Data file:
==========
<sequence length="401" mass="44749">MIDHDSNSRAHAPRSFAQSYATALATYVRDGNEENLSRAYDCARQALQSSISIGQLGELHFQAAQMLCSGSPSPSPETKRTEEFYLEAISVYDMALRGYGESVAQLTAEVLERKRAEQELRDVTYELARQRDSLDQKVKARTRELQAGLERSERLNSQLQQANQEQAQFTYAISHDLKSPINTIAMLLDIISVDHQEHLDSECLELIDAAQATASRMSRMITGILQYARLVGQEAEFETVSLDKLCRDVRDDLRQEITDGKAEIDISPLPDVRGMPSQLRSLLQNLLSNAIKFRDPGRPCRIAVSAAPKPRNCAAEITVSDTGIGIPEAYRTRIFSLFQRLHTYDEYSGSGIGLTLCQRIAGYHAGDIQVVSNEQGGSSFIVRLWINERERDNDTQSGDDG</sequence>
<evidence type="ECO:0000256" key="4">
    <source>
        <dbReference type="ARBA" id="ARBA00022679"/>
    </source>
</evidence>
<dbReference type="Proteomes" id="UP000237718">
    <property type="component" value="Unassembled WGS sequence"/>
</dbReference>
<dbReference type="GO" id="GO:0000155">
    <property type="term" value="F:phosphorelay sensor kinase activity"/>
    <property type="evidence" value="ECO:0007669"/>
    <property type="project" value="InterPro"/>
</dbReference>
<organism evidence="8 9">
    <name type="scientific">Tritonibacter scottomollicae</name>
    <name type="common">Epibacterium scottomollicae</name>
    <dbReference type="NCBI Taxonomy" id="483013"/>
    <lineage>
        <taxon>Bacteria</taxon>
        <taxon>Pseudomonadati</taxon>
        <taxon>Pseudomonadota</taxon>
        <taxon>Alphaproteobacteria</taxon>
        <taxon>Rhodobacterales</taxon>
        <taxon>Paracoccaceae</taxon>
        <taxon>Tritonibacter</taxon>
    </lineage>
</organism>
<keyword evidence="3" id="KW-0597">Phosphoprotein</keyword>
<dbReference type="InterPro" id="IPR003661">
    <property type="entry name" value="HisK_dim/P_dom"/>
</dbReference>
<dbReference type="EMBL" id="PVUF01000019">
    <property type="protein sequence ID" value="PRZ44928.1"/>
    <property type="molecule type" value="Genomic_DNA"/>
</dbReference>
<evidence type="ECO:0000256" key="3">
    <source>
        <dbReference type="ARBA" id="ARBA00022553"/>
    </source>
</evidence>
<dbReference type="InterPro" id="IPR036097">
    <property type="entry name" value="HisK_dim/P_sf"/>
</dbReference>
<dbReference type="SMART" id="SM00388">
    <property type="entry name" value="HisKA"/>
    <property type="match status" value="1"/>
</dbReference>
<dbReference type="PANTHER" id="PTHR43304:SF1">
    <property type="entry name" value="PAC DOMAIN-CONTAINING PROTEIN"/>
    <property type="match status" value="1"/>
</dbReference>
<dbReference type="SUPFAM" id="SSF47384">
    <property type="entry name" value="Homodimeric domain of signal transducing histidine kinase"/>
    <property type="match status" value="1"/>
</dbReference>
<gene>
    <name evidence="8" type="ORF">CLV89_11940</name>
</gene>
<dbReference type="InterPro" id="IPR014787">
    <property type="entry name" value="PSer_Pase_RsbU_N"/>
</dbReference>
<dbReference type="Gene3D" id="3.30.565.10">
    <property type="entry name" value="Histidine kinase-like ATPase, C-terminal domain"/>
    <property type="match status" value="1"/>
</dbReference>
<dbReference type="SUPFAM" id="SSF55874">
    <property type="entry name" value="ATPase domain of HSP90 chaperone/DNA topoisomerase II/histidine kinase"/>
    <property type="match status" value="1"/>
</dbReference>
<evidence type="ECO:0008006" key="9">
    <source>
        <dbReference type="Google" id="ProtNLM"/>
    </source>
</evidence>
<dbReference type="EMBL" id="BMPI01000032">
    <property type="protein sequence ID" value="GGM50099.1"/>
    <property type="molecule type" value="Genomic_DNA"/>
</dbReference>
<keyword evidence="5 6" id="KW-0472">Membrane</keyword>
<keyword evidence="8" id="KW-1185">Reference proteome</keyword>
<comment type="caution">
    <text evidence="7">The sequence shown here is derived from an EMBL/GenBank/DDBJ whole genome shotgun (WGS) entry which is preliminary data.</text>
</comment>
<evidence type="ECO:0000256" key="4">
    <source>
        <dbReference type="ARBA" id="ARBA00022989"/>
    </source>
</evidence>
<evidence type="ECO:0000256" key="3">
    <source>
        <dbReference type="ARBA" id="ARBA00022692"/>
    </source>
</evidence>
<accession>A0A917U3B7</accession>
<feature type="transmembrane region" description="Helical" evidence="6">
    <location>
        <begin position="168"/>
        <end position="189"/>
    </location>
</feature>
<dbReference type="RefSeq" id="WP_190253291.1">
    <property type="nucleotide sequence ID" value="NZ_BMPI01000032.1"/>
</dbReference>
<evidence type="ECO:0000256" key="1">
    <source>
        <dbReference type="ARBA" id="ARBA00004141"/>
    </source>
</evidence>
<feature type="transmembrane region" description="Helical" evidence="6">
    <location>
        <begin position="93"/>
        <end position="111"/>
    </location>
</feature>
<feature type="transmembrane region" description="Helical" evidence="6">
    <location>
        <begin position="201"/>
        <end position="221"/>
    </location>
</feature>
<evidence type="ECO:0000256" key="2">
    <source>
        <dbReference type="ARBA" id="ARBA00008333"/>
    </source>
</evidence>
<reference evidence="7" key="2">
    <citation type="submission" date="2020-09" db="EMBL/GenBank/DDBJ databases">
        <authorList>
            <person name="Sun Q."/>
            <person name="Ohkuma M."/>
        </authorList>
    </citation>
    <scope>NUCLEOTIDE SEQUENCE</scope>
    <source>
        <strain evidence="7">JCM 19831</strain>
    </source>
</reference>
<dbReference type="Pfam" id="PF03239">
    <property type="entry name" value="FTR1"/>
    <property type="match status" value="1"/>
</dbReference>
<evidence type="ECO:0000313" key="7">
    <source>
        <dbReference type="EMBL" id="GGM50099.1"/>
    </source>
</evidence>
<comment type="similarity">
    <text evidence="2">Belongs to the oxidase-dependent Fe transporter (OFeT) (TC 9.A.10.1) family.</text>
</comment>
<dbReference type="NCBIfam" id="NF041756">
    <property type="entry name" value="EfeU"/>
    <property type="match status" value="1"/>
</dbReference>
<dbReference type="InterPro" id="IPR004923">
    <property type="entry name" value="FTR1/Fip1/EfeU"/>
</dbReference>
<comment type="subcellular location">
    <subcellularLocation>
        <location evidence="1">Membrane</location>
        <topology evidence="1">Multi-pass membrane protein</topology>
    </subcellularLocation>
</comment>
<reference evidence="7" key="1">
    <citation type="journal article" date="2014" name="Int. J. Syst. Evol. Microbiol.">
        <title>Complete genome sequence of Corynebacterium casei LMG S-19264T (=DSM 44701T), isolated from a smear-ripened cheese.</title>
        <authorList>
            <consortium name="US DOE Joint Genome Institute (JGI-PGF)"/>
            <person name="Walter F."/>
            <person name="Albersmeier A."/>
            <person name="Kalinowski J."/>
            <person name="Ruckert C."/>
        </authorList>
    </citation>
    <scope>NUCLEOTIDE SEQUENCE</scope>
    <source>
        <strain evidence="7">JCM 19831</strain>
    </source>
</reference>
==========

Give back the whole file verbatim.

<sequence length="401" mass="44749">MIDHDSNSRAHAPRSFAQSYATALATYVRDGNEENLSRAYDCARQALQSSISIGQLGELHFQAAQMLCSGSPSPSPETKRTEEFYLEAISVYDMALRGYGESVAQLTAEVLERKRAEQELRDVTYELARQRDSLDQKVKARTRELQAGLERSERLNSQLQQANQEQAQFTYAISHDLKSPINTIAMLLDIISVDHQEHLDSECLELIDAAQATASRMSRMITGILQYARLVGQEAEFETVSLDKLCRDVRDDLRQEITDGKAEIDISPLPDVRGMPSQLRSLLQNLLSNAIKFRDPGRPCRIAVSAAPKPRNCAAEITVSDTGIGIPEAYRTRIFSLFQRLHTYDEYSGSGIGLTLCQRIAGYHAGDIQVVSNEQGGSSFIVRLWINERERDNDTQSGDDG</sequence>
<evidence type="ECO:0000256" key="4">
    <source>
        <dbReference type="ARBA" id="ARBA00022679"/>
    </source>
</evidence>
<dbReference type="Proteomes" id="UP000237718">
    <property type="component" value="Unassembled WGS sequence"/>
</dbReference>
<dbReference type="GO" id="GO:0000155">
    <property type="term" value="F:phosphorelay sensor kinase activity"/>
    <property type="evidence" value="ECO:0007669"/>
    <property type="project" value="InterPro"/>
</dbReference>
<organism evidence="8 9">
    <name type="scientific">Tritonibacter scottomollicae</name>
    <name type="common">Epibacterium scottomollicae</name>
    <dbReference type="NCBI Taxonomy" id="483013"/>
    <lineage>
        <taxon>Bacteria</taxon>
        <taxon>Pseudomonadati</taxon>
        <taxon>Pseudomonadota</taxon>
        <taxon>Alphaproteobacteria</taxon>
        <taxon>Rhodobacterales</taxon>
        <taxon>Paracoccaceae</taxon>
        <taxon>Tritonibacter</taxon>
    </lineage>
</organism>
<keyword evidence="3" id="KW-0597">Phosphoprotein</keyword>
<dbReference type="InterPro" id="IPR003661">
    <property type="entry name" value="HisK_dim/P_dom"/>
</dbReference>
<dbReference type="EMBL" id="PVUF01000019">
    <property type="protein sequence ID" value="PRZ44928.1"/>
    <property type="molecule type" value="Genomic_DNA"/>
</dbReference>
<evidence type="ECO:0000256" key="3">
    <source>
        <dbReference type="ARBA" id="ARBA00022553"/>
    </source>
</evidence>
<dbReference type="InterPro" id="IPR036097">
    <property type="entry name" value="HisK_dim/P_sf"/>
</dbReference>
<dbReference type="SMART" id="SM00388">
    <property type="entry name" value="HisKA"/>
    <property type="match status" value="1"/>
</dbReference>
<dbReference type="PANTHER" id="PTHR43304:SF1">
    <property type="entry name" value="PAC DOMAIN-CONTAINING PROTEIN"/>
    <property type="match status" value="1"/>
</dbReference>
<dbReference type="SUPFAM" id="SSF47384">
    <property type="entry name" value="Homodimeric domain of signal transducing histidine kinase"/>
    <property type="match status" value="1"/>
</dbReference>
<gene>
    <name evidence="8" type="ORF">CLV89_11940</name>
</gene>
<dbReference type="InterPro" id="IPR014787">
    <property type="entry name" value="PSer_Pase_RsbU_N"/>
</dbReference>
<dbReference type="Gene3D" id="3.30.565.10">
    <property type="entry name" value="Histidine kinase-like ATPase, C-terminal domain"/>
    <property type="match status" value="1"/>
</dbReference>
<dbReference type="SUPFAM" id="SSF55874">
    <property type="entry name" value="ATPase domain of HSP90 chaperone/DNA topoisomerase II/histidine kinase"/>
    <property type="match status" value="1"/>
</dbReference>
<evidence type="ECO:0008006" key="9">
    <source>
        <dbReference type="Google" id="ProtNLM"/>
    </source>
</evidence>
<dbReference type="EMBL" id="BMPI01000032">
    <property type="protein sequence ID" value="GGM50099.1"/>
    <property type="molecule type" value="Genomic_DNA"/>
</dbReference>
<keyword evidence="5 6" id="KW-0472">Membrane</keyword>
<keyword evidence="8" id="KW-1185">Reference proteome</keyword>
<comment type="caution">
    <text evidence="7">The sequence shown here is derived from an EMBL/GenBank/DDBJ whole genome shotgun (WGS) entry which is preliminary data.</text>
</comment>
<evidence type="ECO:0000256" key="4">
    <source>
        <dbReference type="ARBA" id="ARBA00022989"/>
    </source>
</evidence>
<evidence type="ECO:0000256" key="3">
    <source>
        <dbReference type="ARBA" id="ARBA00022692"/>
    </source>
</evidence>
<accession>A0A917U3B7</accession>
<feature type="transmembrane region" description="Helical" evidence="6">
    <location>
        <begin position="168"/>
        <end position="189"/>
    </location>
</feature>
<dbReference type="RefSeq" id="WP_190253291.1">
    <property type="nucleotide sequence ID" value="NZ_BMPI01000032.1"/>
</dbReference>
<evidence type="ECO:0000256" key="1">
    <source>
        <dbReference type="ARBA" id="ARBA00004141"/>
    </source>
</evidence>
<feature type="transmembrane region" description="Helical" evidence="6">
    <location>
        <begin position="93"/>
        <end position="111"/>
    </location>
</feature>
<feature type="transmembrane region" description="Helical" evidence="6">
    <location>
        <begin position="201"/>
        <end position="221"/>
    </location>
</feature>
<evidence type="ECO:0000256" key="2">
    <source>
        <dbReference type="ARBA" id="ARBA00008333"/>
    </source>
</evidence>
<reference evidence="7" key="2">
    <citation type="submission" date="2020-09" db="EMBL/GenBank/DDBJ databases">
        <authorList>
            <person name="Sun Q."/>
            <person name="Ohkuma M."/>
        </authorList>
    </citation>
    <scope>NUCLEOTIDE SEQUENCE</scope>
    <source>
        <strain evidence="7">JCM 19831</strain>
    </source>
</reference>
<dbReference type="Pfam" id="PF03239">
    <property type="entry name" value="FTR1"/>
    <property type="match status" value="1"/>
</dbReference>
<evidence type="ECO:0000313" key="7">
    <source>
        <dbReference type="EMBL" id="GGM50099.1"/>
    </source>
</evidence>
<comment type="similarity">
    <text evidence="2">Belongs to the oxidase-dependent Fe transporter (OFeT) (TC 9.A.10.1) family.</text>
</comment>
<dbReference type="NCBIfam" id="NF041756">
    <property type="entry name" value="EfeU"/>
    <property type="match status" value="1"/>
</dbReference>
<dbReference type="InterPro" id="IPR004923">
    <property type="entry name" value="FTR1/Fip1/EfeU"/>
</dbReference>
<comment type="subcellular location">
    <subcellularLocation>
        <location evidence="1">Membrane</location>
        <topology evidence="1">Multi-pass membrane protein</topology>
    </subcellularLocation>
</comment>
<reference evidence="7" key="1">
    <citation type="journal article" date="2014" name="Int. J. Syst. Evol. Microbiol.">
        <title>Complete genome sequence of Corynebacterium casei LMG S-19264T (=DSM 44701T), isolated from a smear-ripened cheese.</title>
        <authorList>
            <consortium name="US DOE Joint Genome Institute (JGI-PGF)"/>
            <person name="Walter F."/>
            <person name="Albersmeier A."/>
            <person name="Kalinowski J."/>
            <person name="Ruckert C."/>
        </authorList>
    </citation>
    <scope>NUCLEOTIDE SEQUENCE</scope>
    <source>
        <strain evidence="7">JCM 19831</strain>
    </source>
</reference>